United States Submarines

U.S. Navy submarines are manned solely by volunteers from within the Navy. Because of the stressful environment aboard submarines, personnel are accepted only after rigorous testing and observation, as a consequence submariners have significantly lower mental hospitalization rates than surface ship personnel. Furthermore, submariners receive submarine duty incentive pay (SUBPAY) in addition to sea pay.

Some 5,000 officers and 55,000 enlisted sailors make up the submarine force. In addition to submarines, they are assigned to submarine tenders, submarine rescue ships, deep-diving submersibles, floating dry docks, shore support facilities, submarine staffs, and senior command staffs.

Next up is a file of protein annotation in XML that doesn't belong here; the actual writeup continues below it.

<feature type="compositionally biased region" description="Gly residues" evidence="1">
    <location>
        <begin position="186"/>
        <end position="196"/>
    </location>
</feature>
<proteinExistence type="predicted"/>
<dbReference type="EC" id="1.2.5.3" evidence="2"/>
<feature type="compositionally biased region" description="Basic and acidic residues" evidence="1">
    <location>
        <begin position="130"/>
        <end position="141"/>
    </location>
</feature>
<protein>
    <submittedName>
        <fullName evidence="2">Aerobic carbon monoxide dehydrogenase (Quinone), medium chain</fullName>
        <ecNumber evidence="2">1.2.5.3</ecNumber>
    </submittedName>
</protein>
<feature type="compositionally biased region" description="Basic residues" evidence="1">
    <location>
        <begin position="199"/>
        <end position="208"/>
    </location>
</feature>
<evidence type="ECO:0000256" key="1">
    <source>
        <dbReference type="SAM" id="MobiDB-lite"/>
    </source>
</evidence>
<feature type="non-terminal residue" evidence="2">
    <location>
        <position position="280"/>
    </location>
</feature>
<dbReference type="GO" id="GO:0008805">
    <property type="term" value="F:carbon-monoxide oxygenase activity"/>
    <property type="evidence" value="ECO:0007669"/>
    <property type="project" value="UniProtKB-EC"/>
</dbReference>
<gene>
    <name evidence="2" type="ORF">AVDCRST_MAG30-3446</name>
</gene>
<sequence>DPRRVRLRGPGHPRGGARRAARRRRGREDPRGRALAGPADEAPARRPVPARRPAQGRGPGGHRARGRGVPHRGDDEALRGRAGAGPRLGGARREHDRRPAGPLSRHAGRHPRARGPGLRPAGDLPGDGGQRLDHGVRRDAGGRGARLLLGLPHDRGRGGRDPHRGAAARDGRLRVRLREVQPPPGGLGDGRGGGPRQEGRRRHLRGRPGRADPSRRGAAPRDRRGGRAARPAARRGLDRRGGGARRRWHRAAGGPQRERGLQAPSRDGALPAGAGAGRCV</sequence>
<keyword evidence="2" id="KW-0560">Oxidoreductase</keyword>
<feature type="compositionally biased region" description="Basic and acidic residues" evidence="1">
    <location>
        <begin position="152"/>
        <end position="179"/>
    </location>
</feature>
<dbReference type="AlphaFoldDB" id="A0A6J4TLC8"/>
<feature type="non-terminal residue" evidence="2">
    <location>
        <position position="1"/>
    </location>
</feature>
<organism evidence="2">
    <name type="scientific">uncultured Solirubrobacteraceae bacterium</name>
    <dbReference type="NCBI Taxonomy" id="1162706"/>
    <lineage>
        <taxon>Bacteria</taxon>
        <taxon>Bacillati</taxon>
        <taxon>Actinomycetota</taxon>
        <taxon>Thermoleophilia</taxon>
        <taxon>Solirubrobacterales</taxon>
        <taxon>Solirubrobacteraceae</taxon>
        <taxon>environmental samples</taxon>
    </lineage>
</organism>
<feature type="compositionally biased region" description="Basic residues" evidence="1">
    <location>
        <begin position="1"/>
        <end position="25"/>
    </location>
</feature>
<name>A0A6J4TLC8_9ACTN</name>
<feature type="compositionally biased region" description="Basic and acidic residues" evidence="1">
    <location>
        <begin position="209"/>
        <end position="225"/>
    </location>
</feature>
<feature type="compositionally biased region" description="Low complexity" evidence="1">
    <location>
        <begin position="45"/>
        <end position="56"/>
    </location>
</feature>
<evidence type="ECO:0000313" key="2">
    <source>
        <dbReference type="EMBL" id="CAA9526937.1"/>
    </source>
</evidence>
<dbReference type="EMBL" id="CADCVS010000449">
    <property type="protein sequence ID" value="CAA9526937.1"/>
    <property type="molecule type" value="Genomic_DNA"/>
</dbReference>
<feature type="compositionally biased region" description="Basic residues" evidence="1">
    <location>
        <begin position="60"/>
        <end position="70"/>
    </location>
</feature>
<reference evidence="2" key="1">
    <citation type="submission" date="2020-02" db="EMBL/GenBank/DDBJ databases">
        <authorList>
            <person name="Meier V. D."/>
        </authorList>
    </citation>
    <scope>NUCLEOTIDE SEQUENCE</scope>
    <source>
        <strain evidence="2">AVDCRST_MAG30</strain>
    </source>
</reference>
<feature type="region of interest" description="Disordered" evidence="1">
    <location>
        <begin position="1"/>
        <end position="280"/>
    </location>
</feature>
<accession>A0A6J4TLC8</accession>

Until 2014, submariners worked an 18-hour day, as opposed to a standard 24-hour schedule. Sailors spent 6 hours on watch, 6 hours maintenance and training and 6 hours off (3 watches of 6 hours.) In 2014, the Navy began transitioning the fleet to a 24-hour schedule.

The submarine force has always been a small fraction of the active Navy. During World War II all submariners (including the rear echelon) accounted for less than two percent of Navy personnel, but accounted for 55 percent of Japan’s merchant marine losses. In 1998 only about seven percent of the Navy’s people were submariners, though they operated one-third of the Navy’s warships.

Source – https://en.wikipedia.org/wiki/Submarines_in_the_United_States_Navy

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